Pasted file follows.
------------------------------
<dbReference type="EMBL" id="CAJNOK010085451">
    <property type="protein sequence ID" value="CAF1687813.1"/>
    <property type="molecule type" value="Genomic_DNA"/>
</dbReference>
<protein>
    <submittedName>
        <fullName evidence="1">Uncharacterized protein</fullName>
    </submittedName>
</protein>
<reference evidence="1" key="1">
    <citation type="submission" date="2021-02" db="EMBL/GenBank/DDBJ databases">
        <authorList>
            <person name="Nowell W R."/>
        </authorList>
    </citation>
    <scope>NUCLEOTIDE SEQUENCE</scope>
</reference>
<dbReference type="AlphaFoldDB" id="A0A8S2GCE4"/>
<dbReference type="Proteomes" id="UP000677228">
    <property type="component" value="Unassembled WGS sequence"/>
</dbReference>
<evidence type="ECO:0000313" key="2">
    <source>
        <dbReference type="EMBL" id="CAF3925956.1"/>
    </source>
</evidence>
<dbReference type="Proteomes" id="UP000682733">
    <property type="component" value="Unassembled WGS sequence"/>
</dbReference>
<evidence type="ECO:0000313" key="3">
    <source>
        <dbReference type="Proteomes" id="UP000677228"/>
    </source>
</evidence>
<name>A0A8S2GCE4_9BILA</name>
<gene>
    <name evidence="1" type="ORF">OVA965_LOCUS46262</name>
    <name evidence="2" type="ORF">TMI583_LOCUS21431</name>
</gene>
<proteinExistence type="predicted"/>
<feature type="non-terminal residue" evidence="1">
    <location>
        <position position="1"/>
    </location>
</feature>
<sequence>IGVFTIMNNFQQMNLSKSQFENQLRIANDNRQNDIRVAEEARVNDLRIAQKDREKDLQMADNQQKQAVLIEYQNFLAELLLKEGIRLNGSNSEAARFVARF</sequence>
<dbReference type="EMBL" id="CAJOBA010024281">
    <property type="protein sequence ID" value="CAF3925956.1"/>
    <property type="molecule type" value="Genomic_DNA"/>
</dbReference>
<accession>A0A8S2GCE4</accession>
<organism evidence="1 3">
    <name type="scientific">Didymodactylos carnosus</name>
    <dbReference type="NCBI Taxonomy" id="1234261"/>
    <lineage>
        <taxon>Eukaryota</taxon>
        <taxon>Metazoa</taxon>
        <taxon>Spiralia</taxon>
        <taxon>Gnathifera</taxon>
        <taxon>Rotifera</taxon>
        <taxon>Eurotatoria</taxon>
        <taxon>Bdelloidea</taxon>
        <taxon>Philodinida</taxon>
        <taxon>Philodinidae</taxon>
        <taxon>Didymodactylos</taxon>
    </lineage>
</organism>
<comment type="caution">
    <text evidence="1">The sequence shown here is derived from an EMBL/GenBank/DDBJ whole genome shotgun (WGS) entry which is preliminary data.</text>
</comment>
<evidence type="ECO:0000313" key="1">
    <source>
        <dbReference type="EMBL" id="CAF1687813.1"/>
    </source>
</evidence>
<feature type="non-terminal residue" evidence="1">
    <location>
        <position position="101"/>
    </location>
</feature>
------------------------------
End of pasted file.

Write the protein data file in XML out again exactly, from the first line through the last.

<dbReference type="EMBL" id="CAJNOK010085451">
    <property type="protein sequence ID" value="CAF1687813.1"/>
    <property type="molecule type" value="Genomic_DNA"/>
</dbReference>
<protein>
    <submittedName>
        <fullName evidence="1">Uncharacterized protein</fullName>
    </submittedName>
</protein>
<reference evidence="1" key="1">
    <citation type="submission" date="2021-02" db="EMBL/GenBank/DDBJ databases">
        <authorList>
            <person name="Nowell W R."/>
        </authorList>
    </citation>
    <scope>NUCLEOTIDE SEQUENCE</scope>
</reference>
<dbReference type="AlphaFoldDB" id="A0A8S2GCE4"/>
<dbReference type="Proteomes" id="UP000677228">
    <property type="component" value="Unassembled WGS sequence"/>
</dbReference>
<evidence type="ECO:0000313" key="2">
    <source>
        <dbReference type="EMBL" id="CAF3925956.1"/>
    </source>
</evidence>
<dbReference type="Proteomes" id="UP000682733">
    <property type="component" value="Unassembled WGS sequence"/>
</dbReference>
<evidence type="ECO:0000313" key="3">
    <source>
        <dbReference type="Proteomes" id="UP000677228"/>
    </source>
</evidence>
<name>A0A8S2GCE4_9BILA</name>
<gene>
    <name evidence="1" type="ORF">OVA965_LOCUS46262</name>
    <name evidence="2" type="ORF">TMI583_LOCUS21431</name>
</gene>
<proteinExistence type="predicted"/>
<feature type="non-terminal residue" evidence="1">
    <location>
        <position position="1"/>
    </location>
</feature>
<sequence>IGVFTIMNNFQQMNLSKSQFENQLRIANDNRQNDIRVAEEARVNDLRIAQKDREKDLQMADNQQKQAVLIEYQNFLAELLLKEGIRLNGSNSEAARFVARF</sequence>
<dbReference type="EMBL" id="CAJOBA010024281">
    <property type="protein sequence ID" value="CAF3925956.1"/>
    <property type="molecule type" value="Genomic_DNA"/>
</dbReference>
<accession>A0A8S2GCE4</accession>
<organism evidence="1 3">
    <name type="scientific">Didymodactylos carnosus</name>
    <dbReference type="NCBI Taxonomy" id="1234261"/>
    <lineage>
        <taxon>Eukaryota</taxon>
        <taxon>Metazoa</taxon>
        <taxon>Spiralia</taxon>
        <taxon>Gnathifera</taxon>
        <taxon>Rotifera</taxon>
        <taxon>Eurotatoria</taxon>
        <taxon>Bdelloidea</taxon>
        <taxon>Philodinida</taxon>
        <taxon>Philodinidae</taxon>
        <taxon>Didymodactylos</taxon>
    </lineage>
</organism>
<comment type="caution">
    <text evidence="1">The sequence shown here is derived from an EMBL/GenBank/DDBJ whole genome shotgun (WGS) entry which is preliminary data.</text>
</comment>
<evidence type="ECO:0000313" key="1">
    <source>
        <dbReference type="EMBL" id="CAF1687813.1"/>
    </source>
</evidence>
<feature type="non-terminal residue" evidence="1">
    <location>
        <position position="101"/>
    </location>
</feature>